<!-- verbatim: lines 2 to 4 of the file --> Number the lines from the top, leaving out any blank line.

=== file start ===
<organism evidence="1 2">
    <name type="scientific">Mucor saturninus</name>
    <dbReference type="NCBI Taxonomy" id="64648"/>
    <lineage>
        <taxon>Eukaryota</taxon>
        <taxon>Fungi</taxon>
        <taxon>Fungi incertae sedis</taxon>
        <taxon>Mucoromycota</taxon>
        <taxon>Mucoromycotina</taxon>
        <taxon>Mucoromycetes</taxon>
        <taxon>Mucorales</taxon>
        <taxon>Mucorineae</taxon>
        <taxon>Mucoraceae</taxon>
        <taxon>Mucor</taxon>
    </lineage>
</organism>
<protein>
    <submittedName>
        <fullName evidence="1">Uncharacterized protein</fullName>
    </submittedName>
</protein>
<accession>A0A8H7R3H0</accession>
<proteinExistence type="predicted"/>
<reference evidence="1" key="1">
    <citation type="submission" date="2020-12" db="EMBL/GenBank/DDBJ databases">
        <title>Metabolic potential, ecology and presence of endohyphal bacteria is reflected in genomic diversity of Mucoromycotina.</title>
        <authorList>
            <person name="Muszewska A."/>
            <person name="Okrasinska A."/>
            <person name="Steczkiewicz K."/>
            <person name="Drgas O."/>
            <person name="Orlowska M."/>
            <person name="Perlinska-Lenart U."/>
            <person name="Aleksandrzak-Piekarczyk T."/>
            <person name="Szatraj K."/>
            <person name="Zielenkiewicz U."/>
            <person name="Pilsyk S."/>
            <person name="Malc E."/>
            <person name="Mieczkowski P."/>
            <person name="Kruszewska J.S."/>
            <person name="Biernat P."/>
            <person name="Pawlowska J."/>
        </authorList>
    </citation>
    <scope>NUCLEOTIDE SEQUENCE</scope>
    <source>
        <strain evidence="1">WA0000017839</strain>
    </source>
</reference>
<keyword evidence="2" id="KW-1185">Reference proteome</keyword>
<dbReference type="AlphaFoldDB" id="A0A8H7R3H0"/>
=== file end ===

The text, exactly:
    <name type="scientific">Mucor saturninus</name>
    <dbReference type="NCBI Taxonomy" id="64648"/>
    <lineage>